There is No Such Thing as Free Basics

Posted by Subhashish Panigrahi at Feb 14, 2016 11:37 AM |
India would not see the rain of Free Basics advertisements on billboards with images of farmers and common people explaining how much they could benefit from this Firefox project. Because the Telecom Regulatory Authority of India (TRAI) has taken a historical step by banning the differential pricing without discriminating services.

The article was published in Bangalore Mirror on February 9, 2016.

In their notes, TRAI has explained, "In India, given that a majority of the population are yet to be connected to the Internet, allowing service providers to define the nature of access would be equivalent of letting TSPs shape the users' Internet experience." Not just that, violation of this ban would cost Rs 50,000 every day.

Facebook's earlier plan was to launch Free Basics in India by making a few websites—that are mostly partners with Facebook—available for free. The company not just advertised heavily on billboards and commercials across the nation, it also embedded a campaign inside Facebook asking users to vote in support of Free Basics.

TRAI criticised Facebook's attempt for such a manipulative public provocation. However, Facebook was heavily criticised by many policy and Internet advocates, including non-profits groups like Free Software Movement of India and campaign.

The latter two collectives were strongly discouraging Free Basics by bringing public opinion wherein was used to send over 10 lakh emails to TRAI to disallow Free Basics.

Furthermore 500 start ups including major ones like Cleartrip, Zomato, Practo, Paytm and Cleartax also wrote to prime minister Narendra Modi requesting continued support for Net Neutrality — a concept that advocates equal treating of websites — on the Republic Day.

Stand-up comedy groups like AIB and East India Comedy had created humorous but informative videos explaining the regulatory debate and supporting net neutrality which went viral.

Technology critic and Quartz writer Alice Truong reacted saying: "Zuckerberg almost portrays net neutrality as a first-world problem that doesn't apply to India because having some service is better than no service."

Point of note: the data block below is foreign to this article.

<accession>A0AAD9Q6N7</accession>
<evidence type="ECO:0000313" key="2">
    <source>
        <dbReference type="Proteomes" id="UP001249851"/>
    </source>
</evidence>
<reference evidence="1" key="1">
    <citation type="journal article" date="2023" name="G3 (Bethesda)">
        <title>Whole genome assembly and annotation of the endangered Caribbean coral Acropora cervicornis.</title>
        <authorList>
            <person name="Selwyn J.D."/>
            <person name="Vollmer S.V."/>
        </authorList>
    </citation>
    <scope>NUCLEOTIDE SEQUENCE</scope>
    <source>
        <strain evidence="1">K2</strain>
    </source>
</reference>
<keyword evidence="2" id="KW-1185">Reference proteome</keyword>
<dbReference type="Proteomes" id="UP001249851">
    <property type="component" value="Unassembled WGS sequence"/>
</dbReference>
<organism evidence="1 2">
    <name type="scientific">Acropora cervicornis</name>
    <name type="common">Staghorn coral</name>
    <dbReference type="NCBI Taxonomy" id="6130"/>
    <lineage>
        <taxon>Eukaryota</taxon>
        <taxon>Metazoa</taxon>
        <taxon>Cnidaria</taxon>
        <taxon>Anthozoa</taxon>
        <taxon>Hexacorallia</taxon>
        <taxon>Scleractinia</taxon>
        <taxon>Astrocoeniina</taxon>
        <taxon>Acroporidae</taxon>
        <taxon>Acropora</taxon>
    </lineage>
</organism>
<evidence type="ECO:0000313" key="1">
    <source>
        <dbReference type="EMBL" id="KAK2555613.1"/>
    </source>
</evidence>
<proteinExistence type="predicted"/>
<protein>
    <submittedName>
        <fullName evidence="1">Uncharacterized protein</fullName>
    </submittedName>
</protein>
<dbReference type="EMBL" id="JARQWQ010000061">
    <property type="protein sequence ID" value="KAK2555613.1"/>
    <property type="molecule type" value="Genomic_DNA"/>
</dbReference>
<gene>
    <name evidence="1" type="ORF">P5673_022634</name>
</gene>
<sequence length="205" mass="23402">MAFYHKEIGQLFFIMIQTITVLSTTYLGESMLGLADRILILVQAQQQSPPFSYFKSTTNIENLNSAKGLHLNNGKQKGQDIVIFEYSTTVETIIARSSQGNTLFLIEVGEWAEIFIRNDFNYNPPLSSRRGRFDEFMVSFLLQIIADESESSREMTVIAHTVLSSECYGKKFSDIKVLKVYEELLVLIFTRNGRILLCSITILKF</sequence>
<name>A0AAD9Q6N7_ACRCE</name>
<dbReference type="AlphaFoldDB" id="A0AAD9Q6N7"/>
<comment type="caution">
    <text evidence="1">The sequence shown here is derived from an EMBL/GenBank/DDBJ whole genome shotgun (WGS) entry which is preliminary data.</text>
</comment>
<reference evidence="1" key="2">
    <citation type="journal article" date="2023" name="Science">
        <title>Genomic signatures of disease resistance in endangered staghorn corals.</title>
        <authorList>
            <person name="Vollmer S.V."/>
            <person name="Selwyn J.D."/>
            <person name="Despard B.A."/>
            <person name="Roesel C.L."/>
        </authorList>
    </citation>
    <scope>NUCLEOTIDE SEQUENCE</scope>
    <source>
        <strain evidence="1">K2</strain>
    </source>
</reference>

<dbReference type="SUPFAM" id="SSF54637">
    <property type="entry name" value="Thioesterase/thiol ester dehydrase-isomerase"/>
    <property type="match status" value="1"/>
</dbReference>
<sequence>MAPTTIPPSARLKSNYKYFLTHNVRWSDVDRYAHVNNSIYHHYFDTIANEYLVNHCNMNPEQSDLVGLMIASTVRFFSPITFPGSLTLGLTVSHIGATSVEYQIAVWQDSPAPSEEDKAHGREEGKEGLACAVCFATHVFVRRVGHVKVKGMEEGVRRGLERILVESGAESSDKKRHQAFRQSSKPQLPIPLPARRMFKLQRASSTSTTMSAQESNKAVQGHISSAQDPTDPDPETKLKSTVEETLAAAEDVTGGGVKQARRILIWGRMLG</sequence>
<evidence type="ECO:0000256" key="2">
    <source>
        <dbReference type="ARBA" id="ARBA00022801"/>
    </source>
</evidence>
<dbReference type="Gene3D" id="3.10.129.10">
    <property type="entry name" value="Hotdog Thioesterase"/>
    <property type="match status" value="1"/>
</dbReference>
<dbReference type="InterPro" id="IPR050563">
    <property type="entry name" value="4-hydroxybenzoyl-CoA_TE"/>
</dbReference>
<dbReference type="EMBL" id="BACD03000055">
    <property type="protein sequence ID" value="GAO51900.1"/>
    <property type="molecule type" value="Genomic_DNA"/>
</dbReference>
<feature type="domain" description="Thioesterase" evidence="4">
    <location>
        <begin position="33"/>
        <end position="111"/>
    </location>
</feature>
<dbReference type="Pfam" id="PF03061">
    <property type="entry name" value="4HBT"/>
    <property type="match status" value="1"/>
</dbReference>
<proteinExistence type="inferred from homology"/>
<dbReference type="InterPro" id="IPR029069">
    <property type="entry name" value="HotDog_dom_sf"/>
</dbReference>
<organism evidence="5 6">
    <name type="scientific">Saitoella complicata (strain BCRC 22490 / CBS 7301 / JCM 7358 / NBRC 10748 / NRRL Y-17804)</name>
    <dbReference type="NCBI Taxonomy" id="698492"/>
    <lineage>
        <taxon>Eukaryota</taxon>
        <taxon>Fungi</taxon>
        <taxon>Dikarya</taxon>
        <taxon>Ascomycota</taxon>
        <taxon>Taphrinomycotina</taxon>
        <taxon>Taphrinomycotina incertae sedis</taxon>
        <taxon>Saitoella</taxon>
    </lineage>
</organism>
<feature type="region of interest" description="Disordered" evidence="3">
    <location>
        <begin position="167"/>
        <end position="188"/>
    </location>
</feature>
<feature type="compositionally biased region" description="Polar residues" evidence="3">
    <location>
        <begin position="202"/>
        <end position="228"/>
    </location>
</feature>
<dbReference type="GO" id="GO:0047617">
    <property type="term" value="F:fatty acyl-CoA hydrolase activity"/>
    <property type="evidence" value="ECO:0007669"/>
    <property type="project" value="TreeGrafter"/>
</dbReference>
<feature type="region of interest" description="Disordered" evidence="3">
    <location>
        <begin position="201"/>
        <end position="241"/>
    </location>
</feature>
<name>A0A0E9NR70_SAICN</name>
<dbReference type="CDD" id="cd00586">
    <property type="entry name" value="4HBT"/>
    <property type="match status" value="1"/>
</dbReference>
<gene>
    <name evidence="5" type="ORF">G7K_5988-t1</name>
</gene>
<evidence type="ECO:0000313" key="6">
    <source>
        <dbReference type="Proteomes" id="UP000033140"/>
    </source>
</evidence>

In the light of differential pricing, news portal Medianama's founder Nikhil Pawa, in his opinion piece in Times of India, emphasised the way Aircel in India, Grameenphone in Bangladesh and Orange in Africa were providing free access to Internet with a sole motif of access to Internet, and criticised the walled Internet of Facebook that confines users inside Facebook only.

Had the differential pricing been allowed, it would have affected start ups and content-based smaller companies adversely, as they could never have managed to pay the high price to a partner service provider to make their service available for free.

On the other hand, tech-giants like Facebook could have easily managed to capture the entire market. Since the inception of the Facebook-run non-profit has run into a lot of controversies because of the hidden motive behind the claimed support for social cause.

The decision by the government has been welcomed largely in the country and outside.

In support of the move, Web We Want programme manager at the World Wide Web Foundation, Renata Avila, has shared saying,

"As the country with the second largest number of Internet users worldwide, this decision will resonate around the world.

"It follows a precedent set by Chile, the United States, and others which have adopted similar net neutrality safeguards. The message is clear: We can't create a two-tier Internet — one for the haves, and one for the have-nots. We must connect everyone to the full potential of the open Web."

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